If this was the West Ham Utd party, there were a few VIP guests missing – Dimitri Payet, Aaron Cresswell, Sofiane Feghouli, Manuel Lanzini, Andre Ayew, Andy Carroll.
That party still went on without them but it was a lesser affair as a result – scrappy and unsatisfying.
The last of those names was a last-minute cancel. Andy Carroll could be out between four-to-six weeks with a knee injury, another injury blow for a player who, at last, had been able to string together a decent pre-season and looked sharp.
Without him, West Ham lacked purpose and direction in a game short of creativity and class. The team surged forward only to find their target man not there and so had to pass it among themselves, usually to little effect.
There were other names on the guest list as West Ham introduced the impressive, sun-soaked London Stadium to the world of Premier League football. A remarkable 56,977 other names, in fact. Some 13 shy of the capacity for this game.
They injected the oval with song and celebration and they even stood up in defiance of management’s strictures – a long-running war of attrition looks likely.
West Ham posted Enner Valencia and Cheikhou Kouyate up top but the fitful crosses from the likes of industrious Gokhan Tore and rejuvenated Michail Antonio were quickly absorbed by a Bournemouth side that, at times, offered more resolve that the Irons.
For long spells of the match, the occasion was greater than the football. The crowd tried to imbue the vast stadium with atmosphere but it was the large contingent of Cherries who hit the hardest – “It’s like the Emirates” they sang and, more wittily in the circumstances “Stand up if you want to stand.”
Much like the last game of the Upton Park era, no-one wanted the first game to end in a goalless draw but Bournemouth were well drilled and “both teams cancelled each other out,” according to Bournemouth manager Eddie Howe after the match.
It was, in the end, the new rules that changed the game. Harry Arter was sent off to two yellow cards (one for visible dissent) giving West Ham – who had been promising a more sustained assault – scope to test the steadfast Bournemouth defence.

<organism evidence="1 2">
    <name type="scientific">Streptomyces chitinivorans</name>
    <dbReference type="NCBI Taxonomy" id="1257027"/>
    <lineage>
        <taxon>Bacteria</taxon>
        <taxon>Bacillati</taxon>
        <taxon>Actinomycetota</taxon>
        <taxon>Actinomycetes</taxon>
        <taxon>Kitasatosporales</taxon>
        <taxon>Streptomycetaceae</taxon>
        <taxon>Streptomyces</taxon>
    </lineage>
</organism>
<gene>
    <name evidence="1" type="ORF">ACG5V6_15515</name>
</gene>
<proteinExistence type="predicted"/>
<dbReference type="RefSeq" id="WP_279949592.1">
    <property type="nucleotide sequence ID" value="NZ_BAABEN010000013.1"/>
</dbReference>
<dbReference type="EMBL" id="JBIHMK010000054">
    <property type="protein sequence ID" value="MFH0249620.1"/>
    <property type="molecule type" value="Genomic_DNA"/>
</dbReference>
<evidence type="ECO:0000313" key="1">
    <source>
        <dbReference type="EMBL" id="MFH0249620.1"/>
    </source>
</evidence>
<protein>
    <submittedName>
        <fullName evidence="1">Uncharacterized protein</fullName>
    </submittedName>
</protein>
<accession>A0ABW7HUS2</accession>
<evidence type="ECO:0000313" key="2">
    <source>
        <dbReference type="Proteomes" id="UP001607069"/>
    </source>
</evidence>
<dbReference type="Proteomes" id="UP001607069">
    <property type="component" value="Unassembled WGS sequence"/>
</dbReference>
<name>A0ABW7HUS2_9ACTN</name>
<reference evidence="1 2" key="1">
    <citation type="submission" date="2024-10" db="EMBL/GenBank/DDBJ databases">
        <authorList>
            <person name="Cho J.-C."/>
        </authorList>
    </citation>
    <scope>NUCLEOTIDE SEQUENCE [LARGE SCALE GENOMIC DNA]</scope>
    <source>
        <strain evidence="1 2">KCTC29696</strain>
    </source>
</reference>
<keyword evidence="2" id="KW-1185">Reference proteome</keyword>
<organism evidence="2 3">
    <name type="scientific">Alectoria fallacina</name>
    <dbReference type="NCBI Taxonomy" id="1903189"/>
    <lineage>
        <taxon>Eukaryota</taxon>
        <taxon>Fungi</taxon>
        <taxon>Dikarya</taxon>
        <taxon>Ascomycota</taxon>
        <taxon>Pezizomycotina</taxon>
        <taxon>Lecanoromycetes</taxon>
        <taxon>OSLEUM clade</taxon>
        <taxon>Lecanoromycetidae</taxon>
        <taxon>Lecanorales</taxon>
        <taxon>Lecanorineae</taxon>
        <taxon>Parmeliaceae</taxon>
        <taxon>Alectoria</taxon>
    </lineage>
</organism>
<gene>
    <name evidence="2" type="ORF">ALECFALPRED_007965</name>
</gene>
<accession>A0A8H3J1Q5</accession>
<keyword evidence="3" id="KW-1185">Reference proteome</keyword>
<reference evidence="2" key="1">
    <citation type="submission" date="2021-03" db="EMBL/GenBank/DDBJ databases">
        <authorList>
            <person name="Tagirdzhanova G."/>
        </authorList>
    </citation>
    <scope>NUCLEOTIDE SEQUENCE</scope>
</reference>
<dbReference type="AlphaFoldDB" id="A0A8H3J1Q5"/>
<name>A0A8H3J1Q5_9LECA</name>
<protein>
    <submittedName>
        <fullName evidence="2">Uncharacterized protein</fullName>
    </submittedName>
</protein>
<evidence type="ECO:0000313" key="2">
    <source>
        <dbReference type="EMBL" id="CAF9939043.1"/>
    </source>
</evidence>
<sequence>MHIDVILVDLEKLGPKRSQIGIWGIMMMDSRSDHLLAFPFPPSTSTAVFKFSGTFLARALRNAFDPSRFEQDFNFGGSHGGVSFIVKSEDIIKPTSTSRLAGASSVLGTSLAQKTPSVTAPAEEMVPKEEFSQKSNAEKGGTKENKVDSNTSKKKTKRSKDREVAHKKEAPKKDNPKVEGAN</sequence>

Man of the match Michail Antonio headed home an effective Tore cross and frustrations of the afternoon were ended. Jonathan Calleri had a clear-cut, can’t-fail, one-on-one with the Bournemouth keeper as the last kick of the game. That he missed summed up the afternoon but at least the London Stadium saw a win.
Antonio had his troubles at Chelsea but he’s written his name into West Ham history now.
He said: “It feels amazing to be the first Premier League goalscorer at London Stadium and it’s one of those things I can always tell my kids.
“I had an interview last year and I was asked if I’d rather be the last goalscorer at the Boleyn Ground or the first goalscorer here – I said both, but this is a great feeling.
“It’s always great to be in history and especially so as the goal won us the match.”
Manager Slaven Bilic thought West Ham just shaded it . “The lads were brilliant,” he said. “We didn’t expect to play great football and play like Brazil and pass, pass, pass because, with the greatest respect, we were missing four of our most creative players.
“Against Bournemouth, a team full of energy and really good in terms of team spirit, we showed aggression and compactness and created a few chances. I didn’t expect more than that, but we scored from one of those moves, so I think we just deserved it.”